Tackling the grocery store with small children in tow can be a challenge. With so many choices, bright colors, and unhealthy temptations, kids can quickly fall into the “I want it all” mentality.
I remember the days of “Can we buy this, Mommy?” very well. Some days I’d absolutely dread going into the store because I knew I’d be bombarded with all sorts of requests.
Cheetos! Apple Jacks! Fruit Snacks! Goldfish!
“Can we buy this, Mommy?”
And I’d have to play the “bad guy” all the way through the store.
“No! No! No! No!”
The whole scenario made me tired.
What my daughters needed was a little incentive to stop asking me for everything in sight, so finally I got proactive about grocery shopping.
Before we went into the store, I told the girls that I would buy them one small treat (usually a box of animal crackers—their favorite) if they promised to NOT ask me for anything while I was shopping. But if they did ask me for something before we got to the checkout, our deal was off. No treat.
Sure, it was sometimes difficult to not give in and buy something for the child who asked for Oreos while strolling down the cookie aisle. (Those things ARE tempting!) And it was even tougher to reward one child but not another.
But our shopping deal served two important purposes.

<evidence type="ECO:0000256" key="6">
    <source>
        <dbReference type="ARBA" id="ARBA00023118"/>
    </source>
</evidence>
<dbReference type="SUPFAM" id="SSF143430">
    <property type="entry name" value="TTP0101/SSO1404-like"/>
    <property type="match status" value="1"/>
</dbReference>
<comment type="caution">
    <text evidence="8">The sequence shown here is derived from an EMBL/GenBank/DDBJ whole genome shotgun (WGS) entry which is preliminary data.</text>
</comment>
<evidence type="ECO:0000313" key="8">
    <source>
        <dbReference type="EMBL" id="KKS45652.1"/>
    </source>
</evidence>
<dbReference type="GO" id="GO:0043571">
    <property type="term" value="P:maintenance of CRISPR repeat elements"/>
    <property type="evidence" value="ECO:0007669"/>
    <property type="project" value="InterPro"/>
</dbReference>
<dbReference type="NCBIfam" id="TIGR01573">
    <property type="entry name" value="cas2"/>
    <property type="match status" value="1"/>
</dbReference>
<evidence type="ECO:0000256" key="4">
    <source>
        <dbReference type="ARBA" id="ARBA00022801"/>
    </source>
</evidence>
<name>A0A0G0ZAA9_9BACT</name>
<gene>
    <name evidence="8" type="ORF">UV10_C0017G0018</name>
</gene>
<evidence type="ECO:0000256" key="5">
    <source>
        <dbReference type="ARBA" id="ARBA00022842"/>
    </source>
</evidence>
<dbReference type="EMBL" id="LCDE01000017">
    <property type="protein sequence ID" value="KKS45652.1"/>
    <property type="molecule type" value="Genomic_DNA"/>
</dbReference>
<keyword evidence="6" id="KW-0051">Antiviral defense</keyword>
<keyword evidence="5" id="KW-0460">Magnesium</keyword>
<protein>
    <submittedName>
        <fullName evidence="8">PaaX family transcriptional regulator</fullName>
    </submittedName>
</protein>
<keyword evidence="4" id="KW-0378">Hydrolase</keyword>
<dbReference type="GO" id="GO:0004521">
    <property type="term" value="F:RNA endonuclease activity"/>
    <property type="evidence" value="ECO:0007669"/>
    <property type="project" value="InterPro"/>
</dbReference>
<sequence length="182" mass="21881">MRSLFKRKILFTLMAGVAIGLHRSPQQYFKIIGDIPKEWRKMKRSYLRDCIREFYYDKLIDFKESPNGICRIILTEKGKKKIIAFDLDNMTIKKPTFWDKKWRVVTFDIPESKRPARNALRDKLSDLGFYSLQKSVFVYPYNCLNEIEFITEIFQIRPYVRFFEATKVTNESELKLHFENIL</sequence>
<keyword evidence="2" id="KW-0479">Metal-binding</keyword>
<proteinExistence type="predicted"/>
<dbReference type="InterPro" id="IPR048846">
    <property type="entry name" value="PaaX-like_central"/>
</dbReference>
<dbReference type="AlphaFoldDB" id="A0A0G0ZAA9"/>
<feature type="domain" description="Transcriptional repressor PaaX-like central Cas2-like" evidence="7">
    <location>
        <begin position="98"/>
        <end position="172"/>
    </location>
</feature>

First, it brought a much more peaceful and relaxed grocery shopping experience—something we all needed. No more begging. No more playing “bad cop.” No more negotiating. They either kept their end of the bargain or they didn’t.
Second, and probably more importantly, it gave my children a chance to practice self-control, which is so important for young children. Let’s face it, temptations abound in the grocery store, but that doesn’t mean kids should beg for everything in sight. And later, as teens and young adults who are learning how to spend their own money, self-control is even more important.
Want to stop the grocery store wars? Why not try this tip? Your shopping experience might become a little more peaceful and your children might learn a little self-control while they’re at it.